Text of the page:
Yes, they are. Those who teach our children as they grow shape and mold them, yet teaching is often considered a bad job, doesn’t pay well, and teachers aren’t greatly respected. I object to it because teachers shape the future—literally. They are the ones that put the effort in to educate your kid, teach them values (yes, they do), and give them the drive to succeed in life. Parents are important, but when school is in session, kids see their teachers more than their own parents.

thegodfather's avatar

Um, parents are shaping the future. Why don’t we pay them to do that job?


See, that’s a ludicrous idea, and makes common sense. I just don’t see how “they shape the future” as a viable argument for why they should be paid more. Several other jobs out there “shape the future” and aren’t highly paid either. Notice that in most private schools, schoolteachers are paid more than in the public school system. That’s because parents don’t have to put their kids there, and the school can charge any tuition they want. This brings competition into the mix, and competition drives up the salary, not down. Teachers, if they want to see the true value society places on their job, ought to get out of their outdated union and fight for market competition.

As for the comment about needing master’s degrees to further their career… What? Doesn’t every career need that now, with bachelor’s degree inflation? See, teachers live in a dreamworld if they think that getting a master’s degree is too much to ask.

tWrex's avatar

Firstly, I can’t even think of anything to respond to that because that rationale is so idiotic. Because it’s their kid. How about that?

Next, no one argued that they aren’t the only one shaping the future. Here’s the list of underpaid, overworked, future shapers (in order of importance):
The Military (The most underpaid in the world for what they do and with the worst benefits)
The Police
The Firefighters
The Teachers

There ya go. Doctors are paid quite enough as are nurses, so with just those occupations I just listed, you can have an almost perfect society. The only thing left would be farmers and they are paid very well as well.

Your idea that private school teachers are paid more is definitely misplaced. Sure universities can do this, but the majority of private schools – which are Catholic or Protestant – pay their teachers less than what a public school teacher gets paid. I know this firsthand. My mother has taught at 2 different schools in 2 totally different communities (one extremely poor, the other extremely well to do) and she’s been teaching for 15 years. She makes about 1/3 less than a public school teacher and she has a retirement plan that makes you laugh. She works their because she likes working for God so that’s her prerogative, but the idea that private school teachers get paid more at the elementary/middle/high school level is ludicrous.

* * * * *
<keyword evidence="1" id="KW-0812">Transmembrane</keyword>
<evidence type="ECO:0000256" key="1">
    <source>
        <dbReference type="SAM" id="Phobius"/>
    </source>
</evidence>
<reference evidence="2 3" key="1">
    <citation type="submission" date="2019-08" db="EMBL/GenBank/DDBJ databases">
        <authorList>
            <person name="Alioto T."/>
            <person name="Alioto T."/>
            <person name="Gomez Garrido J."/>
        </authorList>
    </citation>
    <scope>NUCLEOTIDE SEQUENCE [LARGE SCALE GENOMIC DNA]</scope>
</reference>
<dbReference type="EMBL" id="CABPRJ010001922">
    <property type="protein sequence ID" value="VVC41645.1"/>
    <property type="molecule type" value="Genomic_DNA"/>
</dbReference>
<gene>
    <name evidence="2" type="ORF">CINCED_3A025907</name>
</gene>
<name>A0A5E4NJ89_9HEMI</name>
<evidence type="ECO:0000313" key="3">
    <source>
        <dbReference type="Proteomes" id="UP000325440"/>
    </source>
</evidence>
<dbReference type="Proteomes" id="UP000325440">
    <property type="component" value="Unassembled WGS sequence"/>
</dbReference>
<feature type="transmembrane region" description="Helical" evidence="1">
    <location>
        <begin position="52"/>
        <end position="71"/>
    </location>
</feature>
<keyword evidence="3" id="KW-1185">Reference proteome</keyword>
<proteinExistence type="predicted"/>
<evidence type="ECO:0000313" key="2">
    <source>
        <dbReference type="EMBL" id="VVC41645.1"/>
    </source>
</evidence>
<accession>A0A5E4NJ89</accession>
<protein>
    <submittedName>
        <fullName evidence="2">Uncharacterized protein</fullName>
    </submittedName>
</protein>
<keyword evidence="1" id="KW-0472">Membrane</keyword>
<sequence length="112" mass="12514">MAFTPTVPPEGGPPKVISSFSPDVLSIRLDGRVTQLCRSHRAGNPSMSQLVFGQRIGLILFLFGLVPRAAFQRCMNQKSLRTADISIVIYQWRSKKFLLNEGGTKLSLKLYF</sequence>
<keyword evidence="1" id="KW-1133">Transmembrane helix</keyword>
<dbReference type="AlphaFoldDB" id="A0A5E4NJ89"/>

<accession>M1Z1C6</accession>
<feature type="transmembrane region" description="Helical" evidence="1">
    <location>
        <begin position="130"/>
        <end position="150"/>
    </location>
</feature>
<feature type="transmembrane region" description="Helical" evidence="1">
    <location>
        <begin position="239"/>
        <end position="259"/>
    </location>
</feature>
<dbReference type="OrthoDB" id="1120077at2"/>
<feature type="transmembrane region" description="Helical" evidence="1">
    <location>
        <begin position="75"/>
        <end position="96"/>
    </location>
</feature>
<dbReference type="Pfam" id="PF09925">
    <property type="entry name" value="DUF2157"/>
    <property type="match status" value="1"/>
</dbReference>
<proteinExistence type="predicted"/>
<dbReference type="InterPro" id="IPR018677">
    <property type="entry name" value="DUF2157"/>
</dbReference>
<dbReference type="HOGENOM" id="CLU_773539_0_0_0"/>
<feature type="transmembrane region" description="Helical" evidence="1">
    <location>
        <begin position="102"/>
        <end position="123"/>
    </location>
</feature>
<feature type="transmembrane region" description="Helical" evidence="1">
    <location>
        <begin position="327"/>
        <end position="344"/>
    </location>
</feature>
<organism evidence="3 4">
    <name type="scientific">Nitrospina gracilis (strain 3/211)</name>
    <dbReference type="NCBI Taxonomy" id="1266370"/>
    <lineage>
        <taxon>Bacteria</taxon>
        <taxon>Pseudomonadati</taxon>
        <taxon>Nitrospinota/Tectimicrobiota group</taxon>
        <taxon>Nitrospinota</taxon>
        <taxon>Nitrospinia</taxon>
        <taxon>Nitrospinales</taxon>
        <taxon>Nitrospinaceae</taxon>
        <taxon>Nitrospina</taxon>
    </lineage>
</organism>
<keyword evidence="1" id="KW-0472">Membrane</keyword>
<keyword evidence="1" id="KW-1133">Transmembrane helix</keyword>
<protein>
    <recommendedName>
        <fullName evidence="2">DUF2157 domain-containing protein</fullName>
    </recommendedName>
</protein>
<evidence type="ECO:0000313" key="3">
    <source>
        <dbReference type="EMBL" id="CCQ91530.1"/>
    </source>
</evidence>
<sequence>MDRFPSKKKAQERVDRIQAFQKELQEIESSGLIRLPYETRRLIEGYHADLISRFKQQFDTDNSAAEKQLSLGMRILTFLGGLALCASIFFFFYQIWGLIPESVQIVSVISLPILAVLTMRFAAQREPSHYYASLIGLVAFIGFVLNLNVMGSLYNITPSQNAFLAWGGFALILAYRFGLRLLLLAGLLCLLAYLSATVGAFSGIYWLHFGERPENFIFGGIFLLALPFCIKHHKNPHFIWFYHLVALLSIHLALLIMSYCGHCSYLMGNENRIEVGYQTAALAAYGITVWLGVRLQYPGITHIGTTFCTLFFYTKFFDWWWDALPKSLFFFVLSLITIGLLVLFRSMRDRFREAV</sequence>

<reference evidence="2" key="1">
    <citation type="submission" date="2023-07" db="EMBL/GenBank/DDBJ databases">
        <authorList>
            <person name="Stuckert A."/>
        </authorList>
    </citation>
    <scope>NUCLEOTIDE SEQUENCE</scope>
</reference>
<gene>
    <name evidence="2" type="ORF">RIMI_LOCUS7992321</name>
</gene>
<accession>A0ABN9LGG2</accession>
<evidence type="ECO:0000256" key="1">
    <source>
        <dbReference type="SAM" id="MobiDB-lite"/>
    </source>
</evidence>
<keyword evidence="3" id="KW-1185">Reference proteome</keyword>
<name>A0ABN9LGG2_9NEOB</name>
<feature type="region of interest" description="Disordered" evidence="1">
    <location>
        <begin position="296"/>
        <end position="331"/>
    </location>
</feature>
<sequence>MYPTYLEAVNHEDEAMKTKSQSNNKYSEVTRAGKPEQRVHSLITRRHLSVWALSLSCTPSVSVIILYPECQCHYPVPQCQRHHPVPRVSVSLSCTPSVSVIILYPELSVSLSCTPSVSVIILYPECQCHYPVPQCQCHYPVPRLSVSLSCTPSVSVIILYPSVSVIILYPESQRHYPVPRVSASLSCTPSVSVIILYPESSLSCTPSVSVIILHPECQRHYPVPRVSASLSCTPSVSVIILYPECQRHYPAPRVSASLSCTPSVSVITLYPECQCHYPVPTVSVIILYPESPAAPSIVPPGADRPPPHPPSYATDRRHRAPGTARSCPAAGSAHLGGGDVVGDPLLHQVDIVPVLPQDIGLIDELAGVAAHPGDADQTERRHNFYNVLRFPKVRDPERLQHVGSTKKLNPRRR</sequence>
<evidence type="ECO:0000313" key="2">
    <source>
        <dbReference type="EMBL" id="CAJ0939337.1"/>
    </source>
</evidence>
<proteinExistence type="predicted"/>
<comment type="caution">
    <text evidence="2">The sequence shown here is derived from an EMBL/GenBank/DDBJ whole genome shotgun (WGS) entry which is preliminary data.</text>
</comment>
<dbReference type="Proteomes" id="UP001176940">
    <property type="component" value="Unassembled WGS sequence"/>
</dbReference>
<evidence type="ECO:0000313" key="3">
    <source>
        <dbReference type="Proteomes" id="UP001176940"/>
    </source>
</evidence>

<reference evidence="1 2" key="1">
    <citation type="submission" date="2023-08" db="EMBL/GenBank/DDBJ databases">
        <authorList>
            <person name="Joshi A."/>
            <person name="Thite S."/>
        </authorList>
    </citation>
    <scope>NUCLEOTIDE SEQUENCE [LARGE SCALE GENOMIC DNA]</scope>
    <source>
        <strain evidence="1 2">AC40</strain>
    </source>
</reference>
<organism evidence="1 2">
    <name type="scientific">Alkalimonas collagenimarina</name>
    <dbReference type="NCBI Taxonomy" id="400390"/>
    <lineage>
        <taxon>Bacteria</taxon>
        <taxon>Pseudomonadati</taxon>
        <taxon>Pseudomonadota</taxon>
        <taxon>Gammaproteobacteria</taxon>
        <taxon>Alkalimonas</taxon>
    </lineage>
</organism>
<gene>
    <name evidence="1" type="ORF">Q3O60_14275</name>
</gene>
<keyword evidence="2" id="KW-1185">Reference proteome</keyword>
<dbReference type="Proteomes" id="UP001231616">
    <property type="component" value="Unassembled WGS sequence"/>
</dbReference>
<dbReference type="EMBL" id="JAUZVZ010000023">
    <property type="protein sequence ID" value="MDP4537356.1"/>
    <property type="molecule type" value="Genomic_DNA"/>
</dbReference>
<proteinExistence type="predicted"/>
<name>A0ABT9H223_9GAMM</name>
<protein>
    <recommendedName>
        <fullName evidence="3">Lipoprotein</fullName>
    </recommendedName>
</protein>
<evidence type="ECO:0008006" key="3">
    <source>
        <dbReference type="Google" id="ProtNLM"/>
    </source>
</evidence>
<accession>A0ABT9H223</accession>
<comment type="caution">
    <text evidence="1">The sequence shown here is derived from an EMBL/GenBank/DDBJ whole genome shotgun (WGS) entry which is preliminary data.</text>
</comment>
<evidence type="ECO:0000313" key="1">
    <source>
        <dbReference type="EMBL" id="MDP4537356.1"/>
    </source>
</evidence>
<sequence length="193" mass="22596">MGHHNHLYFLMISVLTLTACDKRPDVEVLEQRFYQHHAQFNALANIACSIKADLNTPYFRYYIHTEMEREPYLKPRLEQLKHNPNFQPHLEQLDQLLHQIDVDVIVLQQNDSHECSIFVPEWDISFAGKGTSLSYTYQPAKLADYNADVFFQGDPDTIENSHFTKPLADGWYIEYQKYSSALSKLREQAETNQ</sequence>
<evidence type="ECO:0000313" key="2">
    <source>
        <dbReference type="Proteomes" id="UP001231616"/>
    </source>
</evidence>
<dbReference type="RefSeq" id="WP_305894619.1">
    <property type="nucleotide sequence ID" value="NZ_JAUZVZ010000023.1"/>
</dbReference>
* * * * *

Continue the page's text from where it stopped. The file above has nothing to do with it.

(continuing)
Now private schools usually do not have tenure so they are all at-will employees so that does drive up competition and it does make a better breed of teacher available.

Finally no not every career needs that. Doctors need it. Nurses need it. Does a programmer need it? no. A designer? no. An architect? no. What about someone who has a degree in business? Are they going to need a masters? Nopity nope nope nope. See a trend? Key fields need more than a bachelors, but more often than not job requirements are Bachelors degree and Experience. And no one said it was too much to ask for them to have a Masters. It was simply stated that they had to do the same thing a college professor did, as far as education pursuing goes.

thegodfather's avatar


An architect not needing an advanced degree? Or a businessman? Many programs are adjusting because of the recent inflation of MBAs. The world you live in is probably ten years behind the times. Just take a look at listings on Those jobs that require a bachelors + experience are entry level.

You’re absolutely right about military, policeman, firefighters, and that furthers my argument. They don’t get better benefits than teachers, yet teachers seem to think that they deserve more because of how they “shape the future”. And I pointed out that it makes sense that parents don’t get paid for their jobs, you’ve helped my argument with your points, though it appears that you believe it disagrees with what I assert about teachers not deserving higher pay. You’re absolutely right, and it demonstrates that teachers are not much different from cops or soldiers, except for the fact that they work less hours and have longer vacations. Even more of a reason that their gripes about not being valued enough by society are unfounded and more the rhetoric of their union than anything else.